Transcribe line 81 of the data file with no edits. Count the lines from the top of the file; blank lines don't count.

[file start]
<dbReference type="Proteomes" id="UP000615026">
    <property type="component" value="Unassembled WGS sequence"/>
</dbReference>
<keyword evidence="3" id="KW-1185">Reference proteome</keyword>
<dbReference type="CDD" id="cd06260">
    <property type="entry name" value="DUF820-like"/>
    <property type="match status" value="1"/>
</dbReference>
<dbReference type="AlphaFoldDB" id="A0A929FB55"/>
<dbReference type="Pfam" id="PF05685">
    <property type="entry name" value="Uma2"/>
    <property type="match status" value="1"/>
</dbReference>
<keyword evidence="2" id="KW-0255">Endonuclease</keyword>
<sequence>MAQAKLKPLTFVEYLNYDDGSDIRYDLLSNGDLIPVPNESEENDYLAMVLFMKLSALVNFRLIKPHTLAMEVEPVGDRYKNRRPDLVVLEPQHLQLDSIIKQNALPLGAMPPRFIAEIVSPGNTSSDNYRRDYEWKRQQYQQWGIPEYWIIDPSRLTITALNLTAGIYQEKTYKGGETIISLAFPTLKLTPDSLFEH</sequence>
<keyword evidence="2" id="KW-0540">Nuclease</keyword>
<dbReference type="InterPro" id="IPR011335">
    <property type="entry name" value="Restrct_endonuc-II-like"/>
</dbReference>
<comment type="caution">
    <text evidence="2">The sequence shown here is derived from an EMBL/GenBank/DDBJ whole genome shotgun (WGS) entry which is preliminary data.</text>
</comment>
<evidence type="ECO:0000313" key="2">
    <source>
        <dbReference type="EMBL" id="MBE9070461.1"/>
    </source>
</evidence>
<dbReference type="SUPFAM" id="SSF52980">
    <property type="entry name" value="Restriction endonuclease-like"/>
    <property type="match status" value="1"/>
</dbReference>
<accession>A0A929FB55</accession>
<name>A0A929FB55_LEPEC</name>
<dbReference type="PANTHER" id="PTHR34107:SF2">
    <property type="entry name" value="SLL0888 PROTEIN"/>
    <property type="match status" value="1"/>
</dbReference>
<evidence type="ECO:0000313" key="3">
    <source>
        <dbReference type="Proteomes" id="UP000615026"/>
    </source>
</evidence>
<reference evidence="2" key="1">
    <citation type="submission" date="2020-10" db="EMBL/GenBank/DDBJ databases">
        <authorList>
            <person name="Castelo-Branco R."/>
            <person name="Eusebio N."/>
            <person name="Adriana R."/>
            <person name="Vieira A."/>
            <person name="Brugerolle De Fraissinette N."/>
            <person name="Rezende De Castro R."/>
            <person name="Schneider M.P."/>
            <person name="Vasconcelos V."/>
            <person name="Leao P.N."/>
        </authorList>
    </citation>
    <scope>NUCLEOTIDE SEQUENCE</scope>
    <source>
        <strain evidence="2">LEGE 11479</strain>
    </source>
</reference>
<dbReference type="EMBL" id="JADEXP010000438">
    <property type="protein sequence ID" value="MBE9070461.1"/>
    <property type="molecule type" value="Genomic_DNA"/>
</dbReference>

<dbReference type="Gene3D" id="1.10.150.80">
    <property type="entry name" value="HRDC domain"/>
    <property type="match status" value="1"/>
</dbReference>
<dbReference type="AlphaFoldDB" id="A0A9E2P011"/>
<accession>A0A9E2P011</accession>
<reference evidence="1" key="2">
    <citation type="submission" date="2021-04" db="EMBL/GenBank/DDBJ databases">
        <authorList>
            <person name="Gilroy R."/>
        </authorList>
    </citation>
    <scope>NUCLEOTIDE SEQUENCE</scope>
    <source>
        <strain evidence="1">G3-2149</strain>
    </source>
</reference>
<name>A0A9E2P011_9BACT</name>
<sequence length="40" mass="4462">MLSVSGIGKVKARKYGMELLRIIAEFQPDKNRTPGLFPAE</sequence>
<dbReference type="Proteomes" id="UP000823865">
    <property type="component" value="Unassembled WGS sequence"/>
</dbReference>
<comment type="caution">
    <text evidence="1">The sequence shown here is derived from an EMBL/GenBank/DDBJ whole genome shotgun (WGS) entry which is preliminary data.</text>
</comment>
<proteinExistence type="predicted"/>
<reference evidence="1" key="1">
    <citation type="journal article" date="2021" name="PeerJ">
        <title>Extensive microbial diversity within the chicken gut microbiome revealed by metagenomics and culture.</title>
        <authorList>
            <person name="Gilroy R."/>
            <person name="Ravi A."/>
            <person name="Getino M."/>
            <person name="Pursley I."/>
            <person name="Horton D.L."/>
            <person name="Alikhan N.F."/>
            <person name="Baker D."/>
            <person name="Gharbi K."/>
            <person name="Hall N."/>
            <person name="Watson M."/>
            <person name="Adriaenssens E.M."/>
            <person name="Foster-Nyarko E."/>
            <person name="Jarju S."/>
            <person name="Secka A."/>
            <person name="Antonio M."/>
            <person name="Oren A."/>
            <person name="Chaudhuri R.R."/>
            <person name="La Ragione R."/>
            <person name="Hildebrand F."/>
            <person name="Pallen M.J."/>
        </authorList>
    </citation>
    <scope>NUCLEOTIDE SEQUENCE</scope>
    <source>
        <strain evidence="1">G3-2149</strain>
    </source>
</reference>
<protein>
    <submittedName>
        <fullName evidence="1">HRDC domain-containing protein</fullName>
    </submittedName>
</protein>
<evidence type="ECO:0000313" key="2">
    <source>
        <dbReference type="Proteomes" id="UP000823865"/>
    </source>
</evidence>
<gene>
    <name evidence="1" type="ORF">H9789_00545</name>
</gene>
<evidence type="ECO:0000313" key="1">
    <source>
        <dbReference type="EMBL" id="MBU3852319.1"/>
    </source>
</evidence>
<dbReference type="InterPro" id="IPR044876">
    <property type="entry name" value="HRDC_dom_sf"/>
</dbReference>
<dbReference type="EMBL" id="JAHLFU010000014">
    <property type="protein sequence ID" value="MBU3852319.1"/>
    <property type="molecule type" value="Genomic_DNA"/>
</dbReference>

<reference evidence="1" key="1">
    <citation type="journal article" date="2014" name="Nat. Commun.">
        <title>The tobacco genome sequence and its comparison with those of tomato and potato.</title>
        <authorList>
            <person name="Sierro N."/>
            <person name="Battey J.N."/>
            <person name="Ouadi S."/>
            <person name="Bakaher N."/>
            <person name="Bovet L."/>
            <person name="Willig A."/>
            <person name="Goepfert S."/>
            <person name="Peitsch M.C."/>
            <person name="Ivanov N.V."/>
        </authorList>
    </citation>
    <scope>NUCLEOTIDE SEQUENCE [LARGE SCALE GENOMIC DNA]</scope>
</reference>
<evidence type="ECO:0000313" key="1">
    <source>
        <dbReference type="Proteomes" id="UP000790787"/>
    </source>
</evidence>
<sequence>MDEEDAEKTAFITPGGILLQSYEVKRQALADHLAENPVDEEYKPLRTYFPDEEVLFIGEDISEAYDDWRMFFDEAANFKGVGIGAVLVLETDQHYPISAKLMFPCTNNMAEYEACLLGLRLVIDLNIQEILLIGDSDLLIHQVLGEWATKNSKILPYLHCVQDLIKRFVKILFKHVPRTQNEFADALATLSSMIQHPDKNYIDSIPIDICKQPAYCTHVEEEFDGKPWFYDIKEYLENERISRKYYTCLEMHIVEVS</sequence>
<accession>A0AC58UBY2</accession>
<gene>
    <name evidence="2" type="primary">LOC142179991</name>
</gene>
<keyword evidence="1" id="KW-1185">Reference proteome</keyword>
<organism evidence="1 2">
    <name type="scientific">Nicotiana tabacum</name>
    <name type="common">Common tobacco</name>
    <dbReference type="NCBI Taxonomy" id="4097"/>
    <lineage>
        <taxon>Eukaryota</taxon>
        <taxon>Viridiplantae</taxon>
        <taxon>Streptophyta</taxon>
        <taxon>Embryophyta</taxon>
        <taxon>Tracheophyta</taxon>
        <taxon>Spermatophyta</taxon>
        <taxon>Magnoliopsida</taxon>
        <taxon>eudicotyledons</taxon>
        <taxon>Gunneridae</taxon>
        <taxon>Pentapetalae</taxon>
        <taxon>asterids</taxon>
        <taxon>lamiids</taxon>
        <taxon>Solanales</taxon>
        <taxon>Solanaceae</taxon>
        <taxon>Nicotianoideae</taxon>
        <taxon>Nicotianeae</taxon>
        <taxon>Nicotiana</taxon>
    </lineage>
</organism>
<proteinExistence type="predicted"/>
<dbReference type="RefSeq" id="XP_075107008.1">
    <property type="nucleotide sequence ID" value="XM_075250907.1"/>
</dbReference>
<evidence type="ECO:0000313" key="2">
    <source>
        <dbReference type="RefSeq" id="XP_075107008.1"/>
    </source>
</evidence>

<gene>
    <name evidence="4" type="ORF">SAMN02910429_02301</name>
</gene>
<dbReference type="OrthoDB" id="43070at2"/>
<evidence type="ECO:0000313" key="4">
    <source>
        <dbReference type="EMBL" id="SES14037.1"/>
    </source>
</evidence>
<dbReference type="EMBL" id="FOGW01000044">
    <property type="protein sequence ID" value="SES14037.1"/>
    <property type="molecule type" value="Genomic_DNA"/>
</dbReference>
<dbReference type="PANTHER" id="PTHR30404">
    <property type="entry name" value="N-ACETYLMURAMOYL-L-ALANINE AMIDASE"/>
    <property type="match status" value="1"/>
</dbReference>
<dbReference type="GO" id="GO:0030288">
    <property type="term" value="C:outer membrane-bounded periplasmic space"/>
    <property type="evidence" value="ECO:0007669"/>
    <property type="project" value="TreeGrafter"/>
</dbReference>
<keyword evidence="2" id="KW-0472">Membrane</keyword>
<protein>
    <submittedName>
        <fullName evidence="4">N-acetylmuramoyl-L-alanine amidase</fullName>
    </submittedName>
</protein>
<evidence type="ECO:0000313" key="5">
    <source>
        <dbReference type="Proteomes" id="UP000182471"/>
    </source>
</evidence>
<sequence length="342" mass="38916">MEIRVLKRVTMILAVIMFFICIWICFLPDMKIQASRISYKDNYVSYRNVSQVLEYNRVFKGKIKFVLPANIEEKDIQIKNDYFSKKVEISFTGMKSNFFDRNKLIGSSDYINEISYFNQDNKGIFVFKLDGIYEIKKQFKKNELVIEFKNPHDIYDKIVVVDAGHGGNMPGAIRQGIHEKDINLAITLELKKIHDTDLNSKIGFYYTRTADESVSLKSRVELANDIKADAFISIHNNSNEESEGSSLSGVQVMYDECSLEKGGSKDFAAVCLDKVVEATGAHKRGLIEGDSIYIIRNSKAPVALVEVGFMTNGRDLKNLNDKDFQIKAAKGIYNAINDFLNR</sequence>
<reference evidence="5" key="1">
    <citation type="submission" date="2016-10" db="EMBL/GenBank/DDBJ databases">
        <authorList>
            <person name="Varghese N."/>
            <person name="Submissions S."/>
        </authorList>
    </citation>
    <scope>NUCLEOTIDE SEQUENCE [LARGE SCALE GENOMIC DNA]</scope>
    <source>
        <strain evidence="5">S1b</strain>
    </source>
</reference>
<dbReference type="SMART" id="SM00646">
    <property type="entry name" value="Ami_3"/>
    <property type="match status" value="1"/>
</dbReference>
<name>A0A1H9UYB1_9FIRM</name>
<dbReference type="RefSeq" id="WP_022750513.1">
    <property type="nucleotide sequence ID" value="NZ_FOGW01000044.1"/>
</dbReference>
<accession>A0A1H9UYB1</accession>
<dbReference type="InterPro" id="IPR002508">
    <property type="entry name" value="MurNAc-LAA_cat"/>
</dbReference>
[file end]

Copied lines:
    </source>